The “Guidelines for the Acute Medical Management of Severe Traumatic Brain Injury in Infants, Children, and Adolescents” were published on June 6 as special supplements to Pediatric Critical Care Medicine, Critical Care Medicine and the Journal of Trauma. I have copied for my readers some of the researcher’s suggestions.

Pediatric patients with traumatic brain injury should be treated in a pediatric trauma center or, failing that, a level I or II adult trauma center with pediatric trauma services. Transfers should be made as efficiently as possible — a previous treatment protocol for adult head traumas resulted in increased transfer times in one state.

Hypoxia must be treated appropriately; however, there is no evidence to support endotracheal intubation vs. bag-mask ventilation during transfer to the hospital.

The sensitivity of ventricular catheters, external gauge transducers, or catheter tip pressure transducers in monitoring intracranial pressure appears equal. Subarachnoid, subdural, epidural, and externally placed monitors are less accurate.

The routine use of sedation and neuromuscular blockade in severe pediatric traumatic brain injury is not supported by any scientific evidence.

Cerebrospinal fluid drainage via ventriculostomy is a first-line option for refractory elevated intracranial pressure.

Mannitol or hypertonic saline are both acceptable agents for lowering intracranial pressure.

Hyperventilation should only be used as a second-line method to reduce refractory intracranial pressure.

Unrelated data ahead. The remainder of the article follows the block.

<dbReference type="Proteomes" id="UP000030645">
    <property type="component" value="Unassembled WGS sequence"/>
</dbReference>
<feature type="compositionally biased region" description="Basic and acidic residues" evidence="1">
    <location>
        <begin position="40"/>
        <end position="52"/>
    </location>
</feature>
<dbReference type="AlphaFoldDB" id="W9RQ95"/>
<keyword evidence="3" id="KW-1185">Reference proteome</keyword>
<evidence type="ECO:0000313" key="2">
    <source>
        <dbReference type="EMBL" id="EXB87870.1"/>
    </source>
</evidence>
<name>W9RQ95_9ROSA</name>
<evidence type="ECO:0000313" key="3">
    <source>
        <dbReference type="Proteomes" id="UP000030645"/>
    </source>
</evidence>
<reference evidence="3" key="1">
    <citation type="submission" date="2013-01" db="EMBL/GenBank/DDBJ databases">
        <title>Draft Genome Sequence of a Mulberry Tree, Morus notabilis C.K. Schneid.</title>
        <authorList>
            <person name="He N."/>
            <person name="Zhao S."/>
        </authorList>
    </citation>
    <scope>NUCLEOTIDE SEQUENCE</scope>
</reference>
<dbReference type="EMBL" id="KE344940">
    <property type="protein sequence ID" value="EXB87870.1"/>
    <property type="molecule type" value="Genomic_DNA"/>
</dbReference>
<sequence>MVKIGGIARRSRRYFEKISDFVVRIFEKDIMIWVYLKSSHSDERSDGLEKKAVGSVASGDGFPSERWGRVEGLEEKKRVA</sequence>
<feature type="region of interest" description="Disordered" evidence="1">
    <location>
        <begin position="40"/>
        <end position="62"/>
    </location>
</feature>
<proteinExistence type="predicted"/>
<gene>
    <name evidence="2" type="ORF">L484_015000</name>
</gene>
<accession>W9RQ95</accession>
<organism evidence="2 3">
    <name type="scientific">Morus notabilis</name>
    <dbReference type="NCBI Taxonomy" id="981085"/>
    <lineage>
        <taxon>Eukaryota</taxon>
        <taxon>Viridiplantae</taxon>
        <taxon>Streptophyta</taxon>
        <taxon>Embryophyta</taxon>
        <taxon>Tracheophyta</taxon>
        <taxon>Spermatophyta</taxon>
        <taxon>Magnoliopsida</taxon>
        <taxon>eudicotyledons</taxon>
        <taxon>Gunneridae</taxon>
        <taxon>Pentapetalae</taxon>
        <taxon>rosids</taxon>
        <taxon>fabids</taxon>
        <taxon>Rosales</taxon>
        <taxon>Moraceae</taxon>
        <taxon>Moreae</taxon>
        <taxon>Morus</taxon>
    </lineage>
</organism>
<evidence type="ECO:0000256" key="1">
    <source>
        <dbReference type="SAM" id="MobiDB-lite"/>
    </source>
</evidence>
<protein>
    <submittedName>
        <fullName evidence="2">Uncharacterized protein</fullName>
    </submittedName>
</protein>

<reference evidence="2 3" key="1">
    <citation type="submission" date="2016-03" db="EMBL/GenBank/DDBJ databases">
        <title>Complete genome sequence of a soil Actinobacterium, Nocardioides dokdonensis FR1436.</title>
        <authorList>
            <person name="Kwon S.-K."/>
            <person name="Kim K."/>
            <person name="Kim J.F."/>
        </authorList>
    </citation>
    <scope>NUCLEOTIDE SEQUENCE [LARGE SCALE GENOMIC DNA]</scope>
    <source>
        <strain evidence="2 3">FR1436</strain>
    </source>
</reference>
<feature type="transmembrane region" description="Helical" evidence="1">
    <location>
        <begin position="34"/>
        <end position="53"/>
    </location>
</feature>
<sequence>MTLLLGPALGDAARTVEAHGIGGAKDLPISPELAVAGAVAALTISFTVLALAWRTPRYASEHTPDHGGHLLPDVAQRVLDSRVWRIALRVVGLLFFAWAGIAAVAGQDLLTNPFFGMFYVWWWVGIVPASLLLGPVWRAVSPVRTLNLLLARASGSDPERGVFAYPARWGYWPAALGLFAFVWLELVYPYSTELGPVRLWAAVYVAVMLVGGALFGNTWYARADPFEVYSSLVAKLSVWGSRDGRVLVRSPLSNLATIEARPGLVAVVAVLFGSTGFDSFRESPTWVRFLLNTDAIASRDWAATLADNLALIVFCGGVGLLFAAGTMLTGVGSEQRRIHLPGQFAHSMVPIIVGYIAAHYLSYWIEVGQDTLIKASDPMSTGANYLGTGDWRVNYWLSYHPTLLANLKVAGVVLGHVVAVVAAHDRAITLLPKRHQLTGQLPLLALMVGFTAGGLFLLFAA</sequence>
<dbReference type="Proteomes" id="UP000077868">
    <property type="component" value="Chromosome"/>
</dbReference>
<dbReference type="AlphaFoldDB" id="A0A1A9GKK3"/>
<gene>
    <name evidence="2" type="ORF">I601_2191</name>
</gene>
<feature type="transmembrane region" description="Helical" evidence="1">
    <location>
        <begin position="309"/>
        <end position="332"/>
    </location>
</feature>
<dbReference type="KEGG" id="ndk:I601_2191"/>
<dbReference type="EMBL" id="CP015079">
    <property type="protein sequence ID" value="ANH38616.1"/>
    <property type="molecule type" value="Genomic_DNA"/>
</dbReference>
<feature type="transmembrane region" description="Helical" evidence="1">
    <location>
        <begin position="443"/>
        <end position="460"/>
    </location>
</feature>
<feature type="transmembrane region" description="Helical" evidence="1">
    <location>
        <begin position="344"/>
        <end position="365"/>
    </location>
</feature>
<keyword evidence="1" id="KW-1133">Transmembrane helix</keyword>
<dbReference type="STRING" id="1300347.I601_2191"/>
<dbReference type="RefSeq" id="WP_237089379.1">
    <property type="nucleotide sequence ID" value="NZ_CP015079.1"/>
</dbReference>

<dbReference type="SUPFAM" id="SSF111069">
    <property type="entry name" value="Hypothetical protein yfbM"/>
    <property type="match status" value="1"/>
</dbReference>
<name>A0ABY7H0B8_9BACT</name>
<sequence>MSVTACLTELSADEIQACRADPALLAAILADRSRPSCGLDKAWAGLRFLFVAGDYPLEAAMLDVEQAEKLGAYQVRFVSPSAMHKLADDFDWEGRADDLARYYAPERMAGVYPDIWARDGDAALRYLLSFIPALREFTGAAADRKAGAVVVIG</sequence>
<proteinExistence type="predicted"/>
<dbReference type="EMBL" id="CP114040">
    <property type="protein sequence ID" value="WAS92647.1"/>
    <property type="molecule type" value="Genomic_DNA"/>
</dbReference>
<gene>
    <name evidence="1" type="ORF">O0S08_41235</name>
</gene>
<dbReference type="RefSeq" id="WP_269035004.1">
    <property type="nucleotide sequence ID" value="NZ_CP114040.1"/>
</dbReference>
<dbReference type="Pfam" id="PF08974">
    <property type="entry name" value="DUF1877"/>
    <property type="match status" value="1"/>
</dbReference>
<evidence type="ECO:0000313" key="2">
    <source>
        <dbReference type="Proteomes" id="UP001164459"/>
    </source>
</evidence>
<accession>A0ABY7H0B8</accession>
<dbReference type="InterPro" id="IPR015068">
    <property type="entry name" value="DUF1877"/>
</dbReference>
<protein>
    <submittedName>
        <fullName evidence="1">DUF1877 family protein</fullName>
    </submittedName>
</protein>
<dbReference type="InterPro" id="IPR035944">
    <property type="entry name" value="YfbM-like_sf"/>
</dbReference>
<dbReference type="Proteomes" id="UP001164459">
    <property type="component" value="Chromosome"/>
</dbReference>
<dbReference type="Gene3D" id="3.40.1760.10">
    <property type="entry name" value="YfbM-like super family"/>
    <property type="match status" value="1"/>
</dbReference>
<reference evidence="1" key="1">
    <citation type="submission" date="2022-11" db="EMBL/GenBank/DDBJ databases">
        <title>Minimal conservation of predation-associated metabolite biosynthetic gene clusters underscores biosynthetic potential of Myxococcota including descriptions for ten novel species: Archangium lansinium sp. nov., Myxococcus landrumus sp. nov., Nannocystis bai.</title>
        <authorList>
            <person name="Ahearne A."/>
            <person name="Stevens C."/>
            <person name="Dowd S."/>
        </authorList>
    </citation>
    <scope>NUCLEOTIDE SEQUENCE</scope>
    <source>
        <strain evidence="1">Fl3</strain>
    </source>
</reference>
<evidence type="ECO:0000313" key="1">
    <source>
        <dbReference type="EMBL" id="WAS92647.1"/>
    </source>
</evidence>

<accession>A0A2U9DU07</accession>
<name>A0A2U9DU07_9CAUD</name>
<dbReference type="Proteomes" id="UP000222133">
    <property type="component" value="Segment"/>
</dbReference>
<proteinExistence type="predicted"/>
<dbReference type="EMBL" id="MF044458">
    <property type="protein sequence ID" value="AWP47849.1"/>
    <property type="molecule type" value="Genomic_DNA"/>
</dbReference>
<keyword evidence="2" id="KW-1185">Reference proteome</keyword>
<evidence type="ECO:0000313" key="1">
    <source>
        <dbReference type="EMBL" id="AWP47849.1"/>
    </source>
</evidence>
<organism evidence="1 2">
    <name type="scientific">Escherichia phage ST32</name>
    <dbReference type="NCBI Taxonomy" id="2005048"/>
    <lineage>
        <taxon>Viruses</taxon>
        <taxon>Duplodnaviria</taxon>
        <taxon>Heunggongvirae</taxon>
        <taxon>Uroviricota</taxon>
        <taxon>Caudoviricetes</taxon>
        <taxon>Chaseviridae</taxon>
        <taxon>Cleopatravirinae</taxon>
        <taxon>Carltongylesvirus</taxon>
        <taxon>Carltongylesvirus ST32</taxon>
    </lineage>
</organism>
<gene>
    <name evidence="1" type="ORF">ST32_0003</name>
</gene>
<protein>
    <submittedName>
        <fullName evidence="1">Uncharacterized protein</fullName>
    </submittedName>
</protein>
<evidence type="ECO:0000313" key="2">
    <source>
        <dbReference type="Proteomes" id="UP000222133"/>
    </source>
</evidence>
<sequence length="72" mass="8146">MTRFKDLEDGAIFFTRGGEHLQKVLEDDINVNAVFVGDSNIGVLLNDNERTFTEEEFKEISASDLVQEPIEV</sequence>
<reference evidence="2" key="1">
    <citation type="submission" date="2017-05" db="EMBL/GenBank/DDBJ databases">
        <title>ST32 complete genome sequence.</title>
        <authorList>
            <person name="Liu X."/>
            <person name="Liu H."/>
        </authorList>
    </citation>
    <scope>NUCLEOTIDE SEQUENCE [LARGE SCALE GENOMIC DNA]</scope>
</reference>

High-dose barbiturates may also be employed in the treatment of refractory increased intracranial pressure. Patients receiving this therapy require extremely close monitoring for hypotension.

Hyperthermia has been postulated to increase secondary mechanisms of brain injury in adults. Therefore, hyperthermia should be avoided in younger patients. Hypothermia, on the other hand, may be beneficial, and when intracranial hypertension is refractory, the authors recommend that it be considered, despite a lack of evidence.

Decompressive craniectomy also may be considered to improve refractory intracranial pressure. Surgical interventions may be more successful in patients with reversible brain insults.

There is no evidence to recommend steroid therapy in children with traumatic brain injury.

Although research has not directly addressed outcomes in pediatric patients with traumatic brain injury, nutritional support should be strongly considered with a goal of replacing 130%-160% of resting metabolism expenditure.

Prophylactic antiseizure medications are not recommended.